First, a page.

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How The Denver Broncos Have Changed Since Blowout Loss To Seattle Seahawks in Super Bowl XLVIII

Two years after being blown out by the Seahawks in Super Bowl XLVIII, the Broncos hope a drastically-improved defense will help them avoid a similar fate in Super Bowl 50.

Two years after the NFL's highest-scoring team played in the Super Bowl against the league leader in total defense, that scenario is playing out once again in Super Bowl 50.

This time, however, the Denver Broncos are in the Super Bowl not as the offensive juggernaut, but rather as the team that got here largely due to a stingy defense that allowed the fewest yards and passing yards, and fourth fewest points (behind the Seahawks, Bengals and Chiefs) in the NFL this season.

And depending on who you talk to, the Broncos returning to the Super Bowl as a defensive-minded might have something to do with how they lost to the Seahawks in Super Bowl XLVIII.

"It has been created off a model from your Seattle Seahawks football team that absolutely drubbed the Broncos in the Super Bowl," former Broncos guard Mark Schlereth said on 710 ESPN Thursday. "And when that happened, (Broncos general manager and executive vice president of football operations) John Elway cleaned house and said, 'You know, what? We have to mimic that model. We have to have some corners who can play man coverage. We have to have some guys who are physical in the back end. We've got to create some pass-rushing ability to take advantage of the crowd noise we have in Denver.'"

Schlereth, who played with Elway on two Super Bowl winning teams and now works for ESPN, said his former teammate learned from the 43-8 beating his team took from Seattle. 

"It was such a dramatic mismatch from a standpoint of athletic ability and physicality compared to what Seattle had on the football field that day," Schlereth said. "I think it was a real lesson for John as an executive to say, 'I've got to change the makeup and dynamic of this football team.'"

Following their Super Bowl loss, the Broncos quickly went about changing the makeup of their team, signing, among others, pass-rusher DeMarcus Ware, cornerback Aqib Talib and safety T.J. Harris early in free agency. Those three, along with some shrewd draft picks and other free-agent additions, helped turn Denver into just the latest team hoping to prove true the old adage that defense wins championships.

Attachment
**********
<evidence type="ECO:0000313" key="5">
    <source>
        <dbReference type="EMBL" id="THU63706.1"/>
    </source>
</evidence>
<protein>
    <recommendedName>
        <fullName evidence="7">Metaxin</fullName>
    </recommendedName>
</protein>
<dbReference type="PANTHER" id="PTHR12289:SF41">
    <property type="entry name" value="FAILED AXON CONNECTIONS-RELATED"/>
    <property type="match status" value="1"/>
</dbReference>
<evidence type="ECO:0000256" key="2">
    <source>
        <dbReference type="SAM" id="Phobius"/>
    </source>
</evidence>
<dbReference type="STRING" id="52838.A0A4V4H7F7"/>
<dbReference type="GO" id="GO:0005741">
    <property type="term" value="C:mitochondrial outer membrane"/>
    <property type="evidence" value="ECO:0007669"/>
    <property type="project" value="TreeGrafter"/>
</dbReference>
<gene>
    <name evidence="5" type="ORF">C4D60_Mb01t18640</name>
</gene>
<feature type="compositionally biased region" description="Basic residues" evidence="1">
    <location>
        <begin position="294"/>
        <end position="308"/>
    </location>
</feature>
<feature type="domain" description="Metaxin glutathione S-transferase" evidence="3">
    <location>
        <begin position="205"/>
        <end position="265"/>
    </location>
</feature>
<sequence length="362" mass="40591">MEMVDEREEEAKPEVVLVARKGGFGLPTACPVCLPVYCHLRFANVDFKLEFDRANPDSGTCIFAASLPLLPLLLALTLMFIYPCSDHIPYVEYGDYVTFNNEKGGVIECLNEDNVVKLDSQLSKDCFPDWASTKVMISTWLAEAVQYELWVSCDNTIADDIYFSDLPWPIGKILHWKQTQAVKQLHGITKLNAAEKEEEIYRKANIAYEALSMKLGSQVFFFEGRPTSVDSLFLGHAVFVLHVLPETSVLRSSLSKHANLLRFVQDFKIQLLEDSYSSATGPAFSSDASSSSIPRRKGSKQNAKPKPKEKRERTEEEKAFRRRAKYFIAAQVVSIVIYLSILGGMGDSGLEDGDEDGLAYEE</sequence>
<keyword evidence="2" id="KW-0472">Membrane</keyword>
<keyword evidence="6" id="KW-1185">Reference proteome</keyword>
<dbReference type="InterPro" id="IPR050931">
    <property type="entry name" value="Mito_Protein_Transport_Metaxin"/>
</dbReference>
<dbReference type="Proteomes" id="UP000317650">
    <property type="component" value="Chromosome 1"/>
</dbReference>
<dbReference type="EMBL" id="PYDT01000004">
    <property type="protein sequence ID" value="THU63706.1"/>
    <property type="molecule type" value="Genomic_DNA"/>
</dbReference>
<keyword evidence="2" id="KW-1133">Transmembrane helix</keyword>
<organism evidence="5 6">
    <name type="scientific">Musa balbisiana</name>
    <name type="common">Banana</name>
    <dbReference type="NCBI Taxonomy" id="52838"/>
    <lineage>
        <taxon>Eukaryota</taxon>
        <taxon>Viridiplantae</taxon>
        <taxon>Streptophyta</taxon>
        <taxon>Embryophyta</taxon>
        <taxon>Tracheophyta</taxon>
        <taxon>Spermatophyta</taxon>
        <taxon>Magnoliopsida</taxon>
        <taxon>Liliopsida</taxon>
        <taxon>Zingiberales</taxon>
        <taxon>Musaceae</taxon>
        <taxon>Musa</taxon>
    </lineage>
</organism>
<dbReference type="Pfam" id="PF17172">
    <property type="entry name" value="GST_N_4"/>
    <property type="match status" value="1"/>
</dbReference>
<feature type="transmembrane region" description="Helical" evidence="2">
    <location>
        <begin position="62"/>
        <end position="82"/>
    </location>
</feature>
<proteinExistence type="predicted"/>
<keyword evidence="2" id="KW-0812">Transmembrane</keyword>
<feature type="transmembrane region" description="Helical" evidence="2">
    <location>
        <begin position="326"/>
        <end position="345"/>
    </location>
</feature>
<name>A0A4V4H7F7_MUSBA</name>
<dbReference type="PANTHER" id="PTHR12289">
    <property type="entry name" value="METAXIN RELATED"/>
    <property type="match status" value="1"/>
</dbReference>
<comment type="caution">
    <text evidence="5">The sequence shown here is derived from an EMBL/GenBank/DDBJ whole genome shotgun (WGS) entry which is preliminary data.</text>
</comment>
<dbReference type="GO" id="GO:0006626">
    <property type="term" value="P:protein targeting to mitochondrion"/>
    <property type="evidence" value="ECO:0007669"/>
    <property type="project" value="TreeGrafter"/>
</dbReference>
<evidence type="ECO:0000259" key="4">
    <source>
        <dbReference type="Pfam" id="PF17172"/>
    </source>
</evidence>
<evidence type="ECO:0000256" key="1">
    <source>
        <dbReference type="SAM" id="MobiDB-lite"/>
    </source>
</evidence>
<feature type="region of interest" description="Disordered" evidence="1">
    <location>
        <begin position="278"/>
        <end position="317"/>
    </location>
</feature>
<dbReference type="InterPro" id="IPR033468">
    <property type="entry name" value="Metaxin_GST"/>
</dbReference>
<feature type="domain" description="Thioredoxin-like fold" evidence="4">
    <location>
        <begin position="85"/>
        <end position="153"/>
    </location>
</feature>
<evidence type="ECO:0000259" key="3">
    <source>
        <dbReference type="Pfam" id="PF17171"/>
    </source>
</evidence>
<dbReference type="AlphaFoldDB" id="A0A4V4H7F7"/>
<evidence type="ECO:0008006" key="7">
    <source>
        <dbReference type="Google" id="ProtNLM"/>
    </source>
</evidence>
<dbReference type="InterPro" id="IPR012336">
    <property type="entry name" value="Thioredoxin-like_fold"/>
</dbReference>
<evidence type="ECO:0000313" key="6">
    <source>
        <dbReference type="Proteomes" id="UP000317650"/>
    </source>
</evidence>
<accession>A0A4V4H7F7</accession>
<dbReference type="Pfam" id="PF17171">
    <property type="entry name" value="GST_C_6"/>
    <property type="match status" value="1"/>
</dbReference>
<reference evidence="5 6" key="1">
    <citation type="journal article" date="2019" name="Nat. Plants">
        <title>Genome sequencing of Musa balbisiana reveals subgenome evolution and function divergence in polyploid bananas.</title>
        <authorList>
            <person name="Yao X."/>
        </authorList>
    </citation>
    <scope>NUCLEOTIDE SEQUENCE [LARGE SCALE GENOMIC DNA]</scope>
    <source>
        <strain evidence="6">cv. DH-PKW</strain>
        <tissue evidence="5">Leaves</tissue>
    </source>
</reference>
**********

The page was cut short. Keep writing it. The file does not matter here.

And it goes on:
"I think that we had the No. 1 offense [two years ago], had a tremendous year," Elway said at a press conference this week. "We broke all of those records that year, but we had the opportunity that offseason to get better on the defensive side with DeMarcus coming available, T.J. Ward was out there, Aqib (Talib), and then Darian Stewart this year to be able to add to that side of the ball. Plus, we've drafted on the defensive side of the ball, and I think it's all come together. It's allowed us, offensively, to try and run the ball a little bit more and take some pressure off the quarterback."

"We gave up 43 points the last time we were in the Super Bowl, so we figured if we can not give up that many points, we'll be in better shape. We have to get off to a good start. We've been drafting defensively the last five years and we had the opportunity in free agency to pick up some guys…. And then, (defensive coordinator Wade Phillips) and his staff have done a tremendous job of coaching these guys. It turned out to be a great, great defense."

It would be both unfair to the job that Elway and company did building this current Broncos roster as well as an oversimplification to say that the Broncos went out and tried to just become the Seahawks, but what their loss in Super Bowl XLVIII—and the moves they have made since—did do is serve as a reminder that, even in an era of record passing and scoring numbers, a dominant defense is often still the best formula for success.

That desire to make serious improvements to the defense was evident to Ware when Elway and the Broncos made their sales pitch two years ago.

"We had the offense, but Elway said to us, 'We need to solidify our defense. We need to have a better defense,'" Ware told the media this week. "The first thing we thought about was the Orange Crush. We were like, 'Hey, we have to play like those guys, we have to play with that type of tenacity, because that's where it started at.' That's what Elway really wanted to bring back and you can see that he did. We were the No. 1 defense this year and it's always been said that defense wins championships. You can see that Carolina also has a great defense and they are where they are right now.

"He always talked about the Orange Crush and how they played and he always said 'defense wins championships,' and I'm onboard with that. When I saw Talib when he was on the plane with me and I saw T.J. in the meeting with us, it was really big to see how important and the time was now to build that defense he really wanted and his formula worked. It's been phenomenal to see how the conglomerate guys come together and play to a standard that is hard and unmatched."

Two years ago, moments after Pete Carroll hoisted his first Lombardi Trophy, he noted, "Well, all those people that like to say defense wins championships can go ahead and gloat for a little while, because that sure turned out today."

If the Broncos have their way, they'll prove that to be true only two year after being on the wrong side of a dominant defensive performance.

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